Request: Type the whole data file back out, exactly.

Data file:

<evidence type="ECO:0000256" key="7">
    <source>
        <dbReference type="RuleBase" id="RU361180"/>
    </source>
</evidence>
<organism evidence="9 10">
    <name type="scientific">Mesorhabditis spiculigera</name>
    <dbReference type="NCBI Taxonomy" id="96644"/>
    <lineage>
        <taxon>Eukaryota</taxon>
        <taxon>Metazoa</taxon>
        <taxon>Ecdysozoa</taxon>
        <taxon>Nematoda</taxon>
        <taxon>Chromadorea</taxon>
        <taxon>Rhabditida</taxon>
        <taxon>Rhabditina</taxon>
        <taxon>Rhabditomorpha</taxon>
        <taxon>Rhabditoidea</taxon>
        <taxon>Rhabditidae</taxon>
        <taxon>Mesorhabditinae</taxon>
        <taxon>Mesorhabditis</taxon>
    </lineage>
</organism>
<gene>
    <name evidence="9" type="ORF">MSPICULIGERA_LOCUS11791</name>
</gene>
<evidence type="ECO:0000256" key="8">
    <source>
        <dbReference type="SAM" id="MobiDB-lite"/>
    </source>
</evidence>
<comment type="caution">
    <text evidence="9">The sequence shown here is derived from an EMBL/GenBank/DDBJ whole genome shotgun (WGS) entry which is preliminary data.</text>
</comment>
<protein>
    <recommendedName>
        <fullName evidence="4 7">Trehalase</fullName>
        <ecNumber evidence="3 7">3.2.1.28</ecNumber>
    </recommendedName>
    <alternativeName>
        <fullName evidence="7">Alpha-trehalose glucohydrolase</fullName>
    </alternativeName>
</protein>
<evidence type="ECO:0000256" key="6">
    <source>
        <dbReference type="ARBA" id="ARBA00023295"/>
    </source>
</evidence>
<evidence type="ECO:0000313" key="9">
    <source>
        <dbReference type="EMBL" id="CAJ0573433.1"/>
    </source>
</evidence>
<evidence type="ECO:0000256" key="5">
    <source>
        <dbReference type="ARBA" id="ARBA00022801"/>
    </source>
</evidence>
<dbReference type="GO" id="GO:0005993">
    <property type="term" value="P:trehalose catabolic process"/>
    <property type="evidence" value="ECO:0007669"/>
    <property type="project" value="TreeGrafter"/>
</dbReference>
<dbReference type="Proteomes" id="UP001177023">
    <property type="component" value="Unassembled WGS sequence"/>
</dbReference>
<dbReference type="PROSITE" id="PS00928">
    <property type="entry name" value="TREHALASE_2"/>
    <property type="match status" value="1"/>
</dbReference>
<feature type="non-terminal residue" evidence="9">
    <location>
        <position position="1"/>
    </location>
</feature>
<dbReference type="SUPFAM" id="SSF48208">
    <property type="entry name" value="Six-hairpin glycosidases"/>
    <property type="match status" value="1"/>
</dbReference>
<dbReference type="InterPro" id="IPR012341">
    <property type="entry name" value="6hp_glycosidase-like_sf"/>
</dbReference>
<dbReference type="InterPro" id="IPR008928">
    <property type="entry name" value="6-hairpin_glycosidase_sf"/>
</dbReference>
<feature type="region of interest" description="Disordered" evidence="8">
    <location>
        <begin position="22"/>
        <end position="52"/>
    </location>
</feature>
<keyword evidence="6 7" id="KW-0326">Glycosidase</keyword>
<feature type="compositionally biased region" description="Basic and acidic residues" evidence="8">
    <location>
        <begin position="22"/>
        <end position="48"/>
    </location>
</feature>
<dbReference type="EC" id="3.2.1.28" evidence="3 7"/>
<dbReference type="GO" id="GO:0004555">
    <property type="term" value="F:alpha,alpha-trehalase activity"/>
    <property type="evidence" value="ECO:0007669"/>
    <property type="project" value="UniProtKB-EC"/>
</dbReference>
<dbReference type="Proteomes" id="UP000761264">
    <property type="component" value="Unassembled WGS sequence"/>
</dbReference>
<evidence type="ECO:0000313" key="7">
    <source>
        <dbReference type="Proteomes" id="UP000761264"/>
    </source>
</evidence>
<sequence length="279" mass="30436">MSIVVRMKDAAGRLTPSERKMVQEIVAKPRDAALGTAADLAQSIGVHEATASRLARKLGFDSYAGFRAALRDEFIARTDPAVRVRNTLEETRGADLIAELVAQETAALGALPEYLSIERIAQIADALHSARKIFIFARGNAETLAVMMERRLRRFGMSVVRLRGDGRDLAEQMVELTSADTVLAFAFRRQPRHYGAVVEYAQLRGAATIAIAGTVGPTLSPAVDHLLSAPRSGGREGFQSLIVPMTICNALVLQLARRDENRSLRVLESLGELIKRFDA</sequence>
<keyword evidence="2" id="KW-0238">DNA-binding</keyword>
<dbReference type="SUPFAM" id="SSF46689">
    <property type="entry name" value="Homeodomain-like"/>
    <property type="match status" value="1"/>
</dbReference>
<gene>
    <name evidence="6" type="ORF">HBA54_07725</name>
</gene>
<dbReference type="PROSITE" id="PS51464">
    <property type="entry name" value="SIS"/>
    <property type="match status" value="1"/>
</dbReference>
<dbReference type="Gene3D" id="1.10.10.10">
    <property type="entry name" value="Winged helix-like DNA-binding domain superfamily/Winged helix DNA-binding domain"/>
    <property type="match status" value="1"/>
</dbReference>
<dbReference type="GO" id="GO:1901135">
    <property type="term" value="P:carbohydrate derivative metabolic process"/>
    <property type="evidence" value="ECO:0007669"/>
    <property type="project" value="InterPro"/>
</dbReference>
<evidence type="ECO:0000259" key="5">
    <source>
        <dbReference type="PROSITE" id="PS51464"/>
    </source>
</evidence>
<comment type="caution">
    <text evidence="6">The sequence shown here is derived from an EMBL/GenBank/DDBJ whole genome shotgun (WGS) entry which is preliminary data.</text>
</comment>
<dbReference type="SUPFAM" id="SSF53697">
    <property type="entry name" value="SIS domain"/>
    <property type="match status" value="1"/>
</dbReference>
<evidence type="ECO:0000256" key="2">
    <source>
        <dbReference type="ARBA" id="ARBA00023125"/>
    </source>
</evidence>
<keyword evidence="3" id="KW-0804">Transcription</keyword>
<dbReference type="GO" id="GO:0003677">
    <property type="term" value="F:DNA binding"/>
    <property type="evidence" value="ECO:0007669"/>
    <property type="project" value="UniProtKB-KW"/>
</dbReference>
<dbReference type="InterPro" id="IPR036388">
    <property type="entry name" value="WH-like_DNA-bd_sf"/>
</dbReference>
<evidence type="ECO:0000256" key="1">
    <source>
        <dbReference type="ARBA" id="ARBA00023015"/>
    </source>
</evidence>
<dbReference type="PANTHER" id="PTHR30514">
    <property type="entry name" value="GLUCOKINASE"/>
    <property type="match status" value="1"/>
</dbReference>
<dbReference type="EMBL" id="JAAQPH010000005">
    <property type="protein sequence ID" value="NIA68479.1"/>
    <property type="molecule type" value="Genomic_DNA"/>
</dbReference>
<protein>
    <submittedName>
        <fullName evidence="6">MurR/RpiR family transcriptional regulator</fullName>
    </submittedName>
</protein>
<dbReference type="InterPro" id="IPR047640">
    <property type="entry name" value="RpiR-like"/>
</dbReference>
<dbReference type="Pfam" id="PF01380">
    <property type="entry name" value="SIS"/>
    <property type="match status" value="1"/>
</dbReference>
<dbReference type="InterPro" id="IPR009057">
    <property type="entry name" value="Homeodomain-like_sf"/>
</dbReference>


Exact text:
<evidence type="ECO:0000256" key="7">
    <source>
        <dbReference type="RuleBase" id="RU361180"/>
    </source>
</evidence>
<organism evidence="9 10">
    <name type="scientific">Mesorhabditis spiculigera</name>
    <dbReference type="NCBI Taxonomy" id="96644"/>
    <lineage>
        <taxon>Eukaryota</taxon>
        <taxon>Metazoa</taxon>
        <taxon>Ecdysozoa</taxon>
        <taxon>Nematoda</taxon>
        <taxon>Chromadorea</taxon>
        <taxon>Rhabditida</taxon>
        <taxon>Rhabditina</taxon>
        <taxon>Rhabditomorpha</taxon>
        <taxon>Rhabditoidea</taxon>
        <taxon>Rhabditidae</taxon>
        <taxon>Mesorhabditinae</taxon>
        <taxon>Mesorhabditis</taxon>
    </lineage>
</organism>
<gene>
    <name evidence="9" type="ORF">MSPICULIGERA_LOCUS11791</name>
</gene>
<evidence type="ECO:0000256" key="8">
    <source>
        <dbReference type="SAM" id="MobiDB-lite"/>
    </source>
</evidence>
<comment type="caution">
    <text evidence="9">The sequence shown here is derived from an EMBL/GenBank/DDBJ whole genome shotgun (WGS) entry which is preliminary data.</text>
</comment>
<protein>
    <recommendedName>
        <fullName evidence="4 7">Trehalase</fullName>
        <ecNumber evidence="3 7">3.2.1.28</ecNumber>
    </recommendedName>
    <alternativeName>
        <fullName evidence="7">Alpha-trehalose glucohydrolase</fullName>
    </alternativeName>
</protein>
<evidence type="ECO:0000256" key="6">
    <source>
        <dbReference type="ARBA" id="ARBA00023295"/>
    </source>
</evidence>
<evidence type="ECO:0000313" key="9">
    <source>
        <dbReference type="EMBL" id="CAJ0573433.1"/>
    </source>
</evidence>
<evidence type="ECO:0000256" key="5">
    <source>
        <dbReference type="ARBA" id="ARBA00022801"/>
    </source>
</evidence>
<dbReference type="GO" id="GO:0005993">
    <property type="term" value="P:trehalose catabolic process"/>
    <property type="evidence" value="ECO:0007669"/>
    <property type="project" value="TreeGrafter"/>
</dbReference>
<dbReference type="Proteomes" id="UP001177023">
    <property type="component" value="Unassembled WGS sequence"/>
</dbReference>
<dbReference type="PROSITE" id="PS00928">
    <property type="entry name" value="TREHALASE_2"/>
    <property type="match status" value="1"/>
</dbReference>
<feature type="non-terminal residue" evidence="9">
    <location>
        <position position="1"/>
    </location>
</feature>
<dbReference type="SUPFAM" id="SSF48208">
    <property type="entry name" value="Six-hairpin glycosidases"/>
    <property type="match status" value="1"/>
</dbReference>
<dbReference type="InterPro" id="IPR012341">
    <property type="entry name" value="6hp_glycosidase-like_sf"/>
</dbReference>
<dbReference type="InterPro" id="IPR008928">
    <property type="entry name" value="6-hairpin_glycosidase_sf"/>
</dbReference>
<feature type="region of interest" description="Disordered" evidence="8">
    <location>
        <begin position="22"/>
        <end position="52"/>
    </location>
</feature>
<keyword evidence="6 7" id="KW-0326">Glycosidase</keyword>
<feature type="compositionally biased region" description="Basic and acidic residues" evidence="8">
    <location>
        <begin position="22"/>
        <end position="48"/>
    </location>
</feature>
<dbReference type="EC" id="3.2.1.28" evidence="3 7"/>
<dbReference type="GO" id="GO:0004555">
    <property type="term" value="F:alpha,alpha-trehalase activity"/>
    <property type="evidence" value="ECO:0007669"/>
    <property type="project" value="UniProtKB-EC"/>
</dbReference>
<dbReference type="Proteomes" id="UP000761264">
    <property type="component" value="Unassembled WGS sequence"/>
</dbReference>
<evidence type="ECO:0000313" key="7">
    <source>
        <dbReference type="Proteomes" id="UP000761264"/>
    </source>
</evidence>
<sequence length="279" mass="30436">MSIVVRMKDAAGRLTPSERKMVQEIVAKPRDAALGTAADLAQSIGVHEATASRLARKLGFDSYAGFRAALRDEFIARTDPAVRVRNTLEETRGADLIAELVAQETAALGALPEYLSIERIAQIADALHSARKIFIFARGNAETLAVMMERRLRRFGMSVVRLRGDGRDLAEQMVELTSADTVLAFAFRRQPRHYGAVVEYAQLRGAATIAIAGTVGPTLSPAVDHLLSAPRSGGREGFQSLIVPMTICNALVLQLARRDENRSLRVLESLGELIKRFDA</sequence>
<keyword evidence="2" id="KW-0238">DNA-binding</keyword>
<dbReference type="SUPFAM" id="SSF46689">
    <property type="entry name" value="Homeodomain-like"/>
    <property type="match status" value="1"/>
</dbReference>
<gene>
    <name evidence="6" type="ORF">HBA54_07725</name>
</gene>
<dbReference type="PROSITE" id="PS51464">
    <property type="entry name" value="SIS"/>
    <property type="match status" value="1"/>
</dbReference>
<dbReference type="Gene3D" id="1.10.10.10">
    <property type="entry name" value="Winged helix-like DNA-binding domain superfamily/Winged helix DNA-binding domain"/>
    <property type="match status" value="1"/>
</dbReference>
<dbReference type="GO" id="GO:1901135">
    <property type="term" value="P:carbohydrate derivative metabolic process"/>
    <property type="evidence" value="ECO:0007669"/>
    <property type="project" value="InterPro"/>
</dbReference>
<evidence type="ECO:0000259" key="5">
    <source>
        <dbReference type="PROSITE" id="PS51464"/>
    </source>
</evidence>
<comment type="caution">
    <text evidence="6">The sequence shown here is derived from an EMBL/GenBank/DDBJ whole genome shotgun (WGS) entry which is preliminary data.</text>
</comment>
<dbReference type="SUPFAM" id="SSF53697">
    <property type="entry name" value="SIS domain"/>
    <property type="match status" value="1"/>
</dbReference>
<evidence type="ECO:0000256" key="2">
    <source>
        <dbReference type="ARBA" id="ARBA00023125"/>
    </source>
</evidence>
<keyword evidence="3" id="KW-0804">Transcription</keyword>
<dbReference type="GO" id="GO:0003677">
    <property type="term" value="F:DNA binding"/>
    <property type="evidence" value="ECO:0007669"/>
    <property type="project" value="UniProtKB-KW"/>
</dbReference>
<dbReference type="InterPro" id="IPR036388">
    <property type="entry name" value="WH-like_DNA-bd_sf"/>
</dbReference>
<evidence type="ECO:0000256" key="1">
    <source>
        <dbReference type="ARBA" id="ARBA00023015"/>
    </source>
</evidence>
<dbReference type="PANTHER" id="PTHR30514">
    <property type="entry name" value="GLUCOKINASE"/>
    <property type="match status" value="1"/>
</dbReference>
<dbReference type="EMBL" id="JAAQPH010000005">
    <property type="protein sequence ID" value="NIA68479.1"/>
    <property type="molecule type" value="Genomic_DNA"/>
</dbReference>
<protein>
    <submittedName>
        <fullName evidence="6">MurR/RpiR family transcriptional regulator</fullName>
    </submittedName>
</protein>
<dbReference type="InterPro" id="IPR047640">
    <property type="entry name" value="RpiR-like"/>
</dbReference>
<dbReference type="Pfam" id="PF01380">
    <property type="entry name" value="SIS"/>
    <property type="match status" value="1"/>
</dbReference>
<dbReference type="InterPro" id="IPR009057">
    <property type="entry name" value="Homeodomain-like_sf"/>
</dbReference>